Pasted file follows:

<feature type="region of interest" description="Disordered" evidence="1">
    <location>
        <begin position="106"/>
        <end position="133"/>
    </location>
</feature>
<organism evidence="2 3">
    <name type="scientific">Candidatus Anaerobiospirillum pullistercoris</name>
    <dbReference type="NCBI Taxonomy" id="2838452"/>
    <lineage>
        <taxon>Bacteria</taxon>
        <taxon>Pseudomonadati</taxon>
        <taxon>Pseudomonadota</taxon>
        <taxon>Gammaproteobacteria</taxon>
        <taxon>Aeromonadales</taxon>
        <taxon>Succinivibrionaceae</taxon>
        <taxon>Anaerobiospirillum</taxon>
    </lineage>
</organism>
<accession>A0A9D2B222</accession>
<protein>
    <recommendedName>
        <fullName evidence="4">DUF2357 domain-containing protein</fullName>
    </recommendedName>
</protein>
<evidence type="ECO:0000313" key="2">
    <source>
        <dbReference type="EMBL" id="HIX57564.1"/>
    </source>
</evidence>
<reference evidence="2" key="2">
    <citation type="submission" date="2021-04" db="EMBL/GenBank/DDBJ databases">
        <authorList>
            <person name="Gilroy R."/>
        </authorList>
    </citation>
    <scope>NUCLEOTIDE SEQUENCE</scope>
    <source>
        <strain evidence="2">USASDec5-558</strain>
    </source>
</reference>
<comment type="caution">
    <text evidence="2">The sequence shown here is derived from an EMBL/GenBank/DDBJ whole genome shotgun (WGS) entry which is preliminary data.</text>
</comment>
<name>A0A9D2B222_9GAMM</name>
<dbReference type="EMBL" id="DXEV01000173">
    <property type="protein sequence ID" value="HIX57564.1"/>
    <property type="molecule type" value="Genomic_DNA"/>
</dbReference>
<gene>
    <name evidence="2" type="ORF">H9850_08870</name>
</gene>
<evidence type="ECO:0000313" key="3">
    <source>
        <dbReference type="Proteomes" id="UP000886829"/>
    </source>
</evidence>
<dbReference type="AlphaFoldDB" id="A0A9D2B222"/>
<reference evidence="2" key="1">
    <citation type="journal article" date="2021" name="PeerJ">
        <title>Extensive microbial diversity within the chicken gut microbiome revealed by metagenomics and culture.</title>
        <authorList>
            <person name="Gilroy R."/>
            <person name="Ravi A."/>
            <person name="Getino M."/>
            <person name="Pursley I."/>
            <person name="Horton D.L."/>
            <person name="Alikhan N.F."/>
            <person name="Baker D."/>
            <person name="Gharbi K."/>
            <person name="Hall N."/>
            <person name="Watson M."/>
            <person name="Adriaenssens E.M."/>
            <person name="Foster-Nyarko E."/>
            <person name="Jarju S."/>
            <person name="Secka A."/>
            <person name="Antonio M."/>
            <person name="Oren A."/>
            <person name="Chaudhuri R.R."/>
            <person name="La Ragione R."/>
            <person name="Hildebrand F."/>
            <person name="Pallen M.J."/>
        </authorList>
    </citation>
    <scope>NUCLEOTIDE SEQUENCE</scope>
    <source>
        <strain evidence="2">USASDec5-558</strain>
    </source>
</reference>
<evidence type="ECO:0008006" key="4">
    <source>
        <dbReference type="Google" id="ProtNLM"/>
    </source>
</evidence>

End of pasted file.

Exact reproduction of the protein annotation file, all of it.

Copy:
<feature type="region of interest" description="Disordered" evidence="1">
    <location>
        <begin position="106"/>
        <end position="133"/>
    </location>
</feature>
<organism evidence="2 3">
    <name type="scientific">Candidatus Anaerobiospirillum pullistercoris</name>
    <dbReference type="NCBI Taxonomy" id="2838452"/>
    <lineage>
        <taxon>Bacteria</taxon>
        <taxon>Pseudomonadati</taxon>
        <taxon>Pseudomonadota</taxon>
        <taxon>Gammaproteobacteria</taxon>
        <taxon>Aeromonadales</taxon>
        <taxon>Succinivibrionaceae</taxon>
        <taxon>Anaerobiospirillum</taxon>
    </lineage>
</organism>
<accession>A0A9D2B222</accession>
<protein>
    <recommendedName>
        <fullName evidence="4">DUF2357 domain-containing protein</fullName>
    </recommendedName>
</protein>
<evidence type="ECO:0000313" key="2">
    <source>
        <dbReference type="EMBL" id="HIX57564.1"/>
    </source>
</evidence>
<reference evidence="2" key="2">
    <citation type="submission" date="2021-04" db="EMBL/GenBank/DDBJ databases">
        <authorList>
            <person name="Gilroy R."/>
        </authorList>
    </citation>
    <scope>NUCLEOTIDE SEQUENCE</scope>
    <source>
        <strain evidence="2">USASDec5-558</strain>
    </source>
</reference>
<comment type="caution">
    <text evidence="2">The sequence shown here is derived from an EMBL/GenBank/DDBJ whole genome shotgun (WGS) entry which is preliminary data.</text>
</comment>
<name>A0A9D2B222_9GAMM</name>
<dbReference type="EMBL" id="DXEV01000173">
    <property type="protein sequence ID" value="HIX57564.1"/>
    <property type="molecule type" value="Genomic_DNA"/>
</dbReference>
<gene>
    <name evidence="2" type="ORF">H9850_08870</name>
</gene>
<evidence type="ECO:0000313" key="3">
    <source>
        <dbReference type="Proteomes" id="UP000886829"/>
    </source>
</evidence>
<dbReference type="AlphaFoldDB" id="A0A9D2B222"/>
<reference evidence="2" key="1">
    <citation type="journal article" date="2021" name="PeerJ">
        <title>Extensive microbial diversity within the chicken gut microbiome revealed by metagenomics and culture.</title>
        <authorList>
            <person name="Gilroy R."/>
            <person name="Ravi A."/>
            <person name="Getino M."/>
            <person name="Pursley I."/>
            <person name="Horton D.L."/>
            <person name="Alikhan N.F."/>
            <person name="Baker D."/>
            <person name="Gharbi K."/>
            <person name="Hall N."/>
            <person name="Watson M."/>
            <person name="Adriaenssens E.M."/>
            <person name="Foster-Nyarko E."/>
            <person name="Jarju S."/>
            <person name="Secka A."/>
            <person name="Antonio M."/>
            <person name="Oren A."/>
            <person name="Chaudhuri R.R."/>
            <person name="La Ragione R."/>
            <person name="Hildebrand F."/>
            <person name="Pallen M.J."/>
        </authorList>
    </citation>
    <scope>NUCLEOTIDE SEQUENCE</scope>
    <source>
        <strain evidence="2">USASDec5-558</strain>
    </source>
</reference>
<evidence type="ECO:0008006" key="4">
    <source>
        <dbReference type="Google" id="ProtNLM"/>
    </source>
</evidence>